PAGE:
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Here’s How State May Create New Data, Innovation Office

In a new budget change proposal, the Government Operations Agency reveals its plan to merge the Office of Digital Innovation, the Government Excellence and Transformation Center, and the CalData Program into one entity, the Office of Data and Innovation – and how each would function and be staffed.

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The state agency charged with improving the management and accountability of government programs is looking to merge three state entities centered on technology, data and innovation and seeking the funding to do so.

In a recent budget change proposal (BCP), the Government Operations Agency (GovOps) asks to merge the state Office of Digital Innovation, the Government Excellence and Transformation Center (GET Center) and the CalData Program (CalData) into one entity, the Office of Data and Innovation (ODI). If approved by lawmakers, the BCP would use trailer bill language to establish ODI as a “standalone entity reporting to GovOps beginning in (Fiscal Year) 2023-24.” In the BCP, GovOps also asks for six new positions, and to “realign ODI’s funding model.” Here, the agency asks for a decrease of a little more than $4.8 million in reimbursement authority and an increase of the same amount in General Fund monies for the 2022-2023 Fiscal Year and ongoing to adjust that funding model “to a more sustainable and equitable structure that will allow ODI to increase engagements with departments and fulfill its mission.” Lastly, the agency seeks $20 million in one-time General Fund monies “to replenish the Data and Innovation Services Revolving Fund” (DISRF). Among the takeaways:

  • The reorganized, 65-person ODI would include four executive roles: director; chief deputy director in charge of operations, legislative and external affairs, strategy, partnerships and training, and CalInnovate; the chief data officer, over CalData; and the attorney, who reports to the director. The operations division would include 15 people and oversee the areas of talent, IT, administration, and administrative support. The deputy director of operations would be on the exec team and would report to the chief deputy director. Legislative and external affairs would have one position, also an exec team member. Strategy, partnerships and training would comprise seven positions – two of them new: a CalAcademy training program manager (Career Executive Assignment B), and a CalAcademy lead (Staff Services Manager I), specialist. CalInnovate would have 23 positions; the division provides “user research and innovation services that are cross-cutting in nature and provide departments with innovative approaches and solutions.” CalData would have 15 positions and its structure would mirror the state data strategy – “structured around the analogy that in order to successfully navigate the ‘data landscape,’” the state will need to “intentionally build the data roads, craft the rules of the road and boost the drivers.” Three of those 15 positions have been shifted and reclassified from vacant jobs; four are new.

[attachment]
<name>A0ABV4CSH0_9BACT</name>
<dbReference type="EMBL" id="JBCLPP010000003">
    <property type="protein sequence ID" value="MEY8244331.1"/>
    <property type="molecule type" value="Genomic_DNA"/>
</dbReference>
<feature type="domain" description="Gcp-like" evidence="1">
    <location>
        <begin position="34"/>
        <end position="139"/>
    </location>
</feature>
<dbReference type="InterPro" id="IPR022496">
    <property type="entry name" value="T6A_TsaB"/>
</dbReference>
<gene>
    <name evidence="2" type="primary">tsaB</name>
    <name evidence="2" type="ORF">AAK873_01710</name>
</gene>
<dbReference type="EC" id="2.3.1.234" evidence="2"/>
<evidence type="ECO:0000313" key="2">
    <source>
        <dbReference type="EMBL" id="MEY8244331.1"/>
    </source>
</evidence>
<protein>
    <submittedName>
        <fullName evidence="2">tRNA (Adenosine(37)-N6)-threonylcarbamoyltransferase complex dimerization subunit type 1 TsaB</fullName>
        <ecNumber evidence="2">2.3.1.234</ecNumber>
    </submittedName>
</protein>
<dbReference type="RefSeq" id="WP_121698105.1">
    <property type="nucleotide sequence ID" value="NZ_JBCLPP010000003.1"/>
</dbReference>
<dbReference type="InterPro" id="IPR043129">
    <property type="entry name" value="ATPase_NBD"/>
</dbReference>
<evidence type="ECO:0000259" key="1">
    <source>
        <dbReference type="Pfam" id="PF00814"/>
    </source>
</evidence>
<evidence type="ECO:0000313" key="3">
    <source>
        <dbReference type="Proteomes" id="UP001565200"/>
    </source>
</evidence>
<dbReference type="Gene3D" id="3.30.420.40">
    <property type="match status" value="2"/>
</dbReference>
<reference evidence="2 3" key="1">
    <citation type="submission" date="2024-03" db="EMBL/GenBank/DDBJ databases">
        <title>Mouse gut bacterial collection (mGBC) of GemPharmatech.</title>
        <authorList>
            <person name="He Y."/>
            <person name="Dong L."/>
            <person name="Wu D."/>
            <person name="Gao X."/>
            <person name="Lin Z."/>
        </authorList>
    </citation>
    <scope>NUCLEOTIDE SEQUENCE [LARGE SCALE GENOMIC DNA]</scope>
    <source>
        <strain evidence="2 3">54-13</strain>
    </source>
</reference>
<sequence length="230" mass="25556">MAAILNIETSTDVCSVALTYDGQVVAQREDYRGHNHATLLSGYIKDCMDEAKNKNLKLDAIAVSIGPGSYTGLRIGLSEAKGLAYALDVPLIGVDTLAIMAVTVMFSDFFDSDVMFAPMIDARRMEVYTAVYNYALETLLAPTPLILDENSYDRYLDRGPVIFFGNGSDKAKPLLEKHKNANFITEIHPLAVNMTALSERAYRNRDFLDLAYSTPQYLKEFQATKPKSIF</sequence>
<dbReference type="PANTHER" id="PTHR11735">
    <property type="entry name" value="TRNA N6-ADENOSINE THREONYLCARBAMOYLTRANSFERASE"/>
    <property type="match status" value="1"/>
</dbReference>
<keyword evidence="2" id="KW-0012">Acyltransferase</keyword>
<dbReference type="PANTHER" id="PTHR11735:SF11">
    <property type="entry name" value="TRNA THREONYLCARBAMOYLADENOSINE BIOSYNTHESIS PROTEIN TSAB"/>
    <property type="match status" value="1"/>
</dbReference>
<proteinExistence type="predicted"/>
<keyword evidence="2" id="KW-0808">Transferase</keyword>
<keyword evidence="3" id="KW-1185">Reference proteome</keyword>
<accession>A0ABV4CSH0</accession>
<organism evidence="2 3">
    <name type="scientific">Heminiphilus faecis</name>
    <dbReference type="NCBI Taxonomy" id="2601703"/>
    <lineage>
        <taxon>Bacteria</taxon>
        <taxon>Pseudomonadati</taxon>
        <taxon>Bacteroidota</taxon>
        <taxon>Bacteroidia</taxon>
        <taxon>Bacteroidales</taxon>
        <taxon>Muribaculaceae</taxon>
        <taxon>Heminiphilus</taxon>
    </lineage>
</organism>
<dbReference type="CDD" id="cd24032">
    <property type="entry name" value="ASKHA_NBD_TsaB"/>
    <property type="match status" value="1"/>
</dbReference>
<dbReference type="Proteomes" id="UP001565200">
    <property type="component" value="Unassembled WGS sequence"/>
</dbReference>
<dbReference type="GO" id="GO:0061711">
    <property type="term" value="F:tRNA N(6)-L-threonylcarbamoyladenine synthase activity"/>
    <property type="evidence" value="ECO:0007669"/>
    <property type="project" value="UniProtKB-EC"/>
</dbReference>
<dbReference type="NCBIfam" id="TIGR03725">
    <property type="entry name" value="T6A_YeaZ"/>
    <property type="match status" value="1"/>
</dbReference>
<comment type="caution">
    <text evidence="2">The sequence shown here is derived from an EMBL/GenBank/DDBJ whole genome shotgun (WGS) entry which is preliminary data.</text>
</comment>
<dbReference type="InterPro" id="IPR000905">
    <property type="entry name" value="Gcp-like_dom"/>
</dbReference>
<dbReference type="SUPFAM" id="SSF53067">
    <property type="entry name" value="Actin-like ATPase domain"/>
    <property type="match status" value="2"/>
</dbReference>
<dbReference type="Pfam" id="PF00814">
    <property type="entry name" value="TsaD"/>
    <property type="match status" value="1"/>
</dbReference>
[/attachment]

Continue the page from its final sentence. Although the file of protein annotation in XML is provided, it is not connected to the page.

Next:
• GovOps requests four positions and $665,000 in General Fund monies in the 2022-2023 FY and ongoing to staff the GET Center and “accelerate the modernization of state operations.” The center itself comes out of a mandate in the 2021-2022 FY budget outlining GovOps deliverables including developing a “multi-year strategic plan to transform state government” with the GET Center to assist. The center was designed to “catalyze the transformation process” and its goal is developing pilot projects in state departments with “innovative practices” that boost performance and equity – and are scalable. The center will, according to the BCP, set up a “repository of best practices and case studies of successful operational innovations that measurably improve the state’s operational effectiveness.”